National Collegiate Honors Council


Date of this Version



Honors in Practice, 2022, Vol. 18: 155–57


© Copyright 2022 by the National Collegiate Honors Council


Topics and resources from honors education are used to teach argumentation in writing composition. The author discusses efficacies for increasing student awareness of, and reflection on, issues in honors education while engaging first-year students in honors issues that directly affect their lives.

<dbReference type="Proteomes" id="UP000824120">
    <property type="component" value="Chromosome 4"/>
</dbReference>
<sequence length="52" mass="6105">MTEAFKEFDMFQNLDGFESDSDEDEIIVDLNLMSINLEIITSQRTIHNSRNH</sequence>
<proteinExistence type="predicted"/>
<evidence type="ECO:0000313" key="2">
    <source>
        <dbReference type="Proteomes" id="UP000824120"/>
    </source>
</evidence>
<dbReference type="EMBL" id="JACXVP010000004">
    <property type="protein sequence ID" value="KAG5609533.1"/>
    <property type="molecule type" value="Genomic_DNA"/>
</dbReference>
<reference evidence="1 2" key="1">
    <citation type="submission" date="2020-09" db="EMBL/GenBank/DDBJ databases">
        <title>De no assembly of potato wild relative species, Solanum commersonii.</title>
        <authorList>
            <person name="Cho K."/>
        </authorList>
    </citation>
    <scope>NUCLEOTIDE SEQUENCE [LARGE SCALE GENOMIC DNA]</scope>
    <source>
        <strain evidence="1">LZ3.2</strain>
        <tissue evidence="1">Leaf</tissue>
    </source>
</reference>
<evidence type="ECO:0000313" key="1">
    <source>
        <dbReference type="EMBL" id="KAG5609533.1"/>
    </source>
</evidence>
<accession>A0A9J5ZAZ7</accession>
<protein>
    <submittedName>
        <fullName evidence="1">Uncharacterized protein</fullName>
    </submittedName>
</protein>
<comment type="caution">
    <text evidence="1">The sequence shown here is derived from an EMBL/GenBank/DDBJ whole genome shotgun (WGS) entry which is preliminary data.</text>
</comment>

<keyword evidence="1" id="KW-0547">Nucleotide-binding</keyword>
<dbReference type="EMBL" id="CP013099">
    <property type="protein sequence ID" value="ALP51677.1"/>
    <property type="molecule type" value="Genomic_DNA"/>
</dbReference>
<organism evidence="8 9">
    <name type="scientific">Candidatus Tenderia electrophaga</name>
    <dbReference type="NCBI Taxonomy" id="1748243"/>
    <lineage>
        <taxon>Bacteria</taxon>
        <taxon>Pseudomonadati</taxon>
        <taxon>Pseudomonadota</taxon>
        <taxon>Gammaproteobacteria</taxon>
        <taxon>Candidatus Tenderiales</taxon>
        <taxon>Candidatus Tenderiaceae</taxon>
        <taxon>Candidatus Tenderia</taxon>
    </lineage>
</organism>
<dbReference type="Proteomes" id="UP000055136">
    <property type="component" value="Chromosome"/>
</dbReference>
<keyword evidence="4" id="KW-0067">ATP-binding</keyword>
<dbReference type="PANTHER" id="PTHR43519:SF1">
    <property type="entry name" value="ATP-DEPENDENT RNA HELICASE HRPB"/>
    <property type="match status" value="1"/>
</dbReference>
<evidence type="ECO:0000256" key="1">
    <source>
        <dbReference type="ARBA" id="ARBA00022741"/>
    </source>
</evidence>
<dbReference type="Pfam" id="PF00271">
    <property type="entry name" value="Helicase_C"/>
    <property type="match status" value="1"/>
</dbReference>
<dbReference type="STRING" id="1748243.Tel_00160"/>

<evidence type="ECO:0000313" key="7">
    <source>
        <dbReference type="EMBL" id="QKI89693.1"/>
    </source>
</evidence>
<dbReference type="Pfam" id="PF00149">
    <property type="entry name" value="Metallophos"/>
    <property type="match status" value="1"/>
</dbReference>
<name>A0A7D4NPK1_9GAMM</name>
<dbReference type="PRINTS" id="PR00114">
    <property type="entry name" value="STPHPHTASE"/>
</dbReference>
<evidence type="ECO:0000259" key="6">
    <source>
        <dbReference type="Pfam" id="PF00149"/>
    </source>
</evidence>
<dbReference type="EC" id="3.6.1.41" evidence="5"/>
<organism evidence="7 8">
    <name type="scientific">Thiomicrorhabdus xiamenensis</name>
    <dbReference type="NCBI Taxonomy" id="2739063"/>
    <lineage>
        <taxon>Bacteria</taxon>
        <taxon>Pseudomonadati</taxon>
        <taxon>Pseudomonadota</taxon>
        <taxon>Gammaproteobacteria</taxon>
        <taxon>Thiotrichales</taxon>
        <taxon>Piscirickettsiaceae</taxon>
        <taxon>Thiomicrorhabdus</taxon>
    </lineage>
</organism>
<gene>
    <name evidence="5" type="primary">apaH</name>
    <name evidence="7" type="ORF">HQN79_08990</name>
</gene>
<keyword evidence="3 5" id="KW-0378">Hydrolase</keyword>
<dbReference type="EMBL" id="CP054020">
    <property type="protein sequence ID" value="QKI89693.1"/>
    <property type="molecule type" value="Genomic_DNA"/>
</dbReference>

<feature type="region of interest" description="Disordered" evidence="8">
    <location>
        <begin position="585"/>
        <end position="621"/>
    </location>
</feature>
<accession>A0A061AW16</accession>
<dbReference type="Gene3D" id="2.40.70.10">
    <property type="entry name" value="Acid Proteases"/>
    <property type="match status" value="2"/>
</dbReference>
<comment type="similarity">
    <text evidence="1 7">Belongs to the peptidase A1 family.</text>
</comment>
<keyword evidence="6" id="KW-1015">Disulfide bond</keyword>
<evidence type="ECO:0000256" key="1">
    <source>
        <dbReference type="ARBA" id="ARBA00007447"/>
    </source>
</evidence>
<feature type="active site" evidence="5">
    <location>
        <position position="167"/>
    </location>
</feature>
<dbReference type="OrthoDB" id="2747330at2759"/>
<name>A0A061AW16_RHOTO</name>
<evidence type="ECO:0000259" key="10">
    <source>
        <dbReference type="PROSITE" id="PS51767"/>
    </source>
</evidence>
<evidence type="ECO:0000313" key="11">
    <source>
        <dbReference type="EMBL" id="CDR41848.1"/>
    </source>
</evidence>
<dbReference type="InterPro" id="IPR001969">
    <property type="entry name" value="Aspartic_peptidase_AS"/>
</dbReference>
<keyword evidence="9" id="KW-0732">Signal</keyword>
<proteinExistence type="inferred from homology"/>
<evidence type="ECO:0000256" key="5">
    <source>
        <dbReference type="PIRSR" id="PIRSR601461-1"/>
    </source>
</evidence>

In my first-year honors composition course, I frequently use materials and topics from honors education, ranging from National Collegiate Honors Council (NCHC) publications to local campus honors issues, to demonstrate rhetorical analysis and argumentative genres. Rather than using a composition reader, I pair textbook chapters with relevant websites and selected essays from Journal of the National Collegiate Honors Council (JNCHC) and Honors in Practice (HIP), thus forming the basis for class discussion and in-class writing exercises for units on causal argument, rebuttal argument, definition argument, and so forth. For example, a textbook chapter on narrative argument pairs well with Bonnie D. Irwin’s 2011 NCHC presidential address, “We Are the Stories We Tell,” published in the 2012 volume of HIP.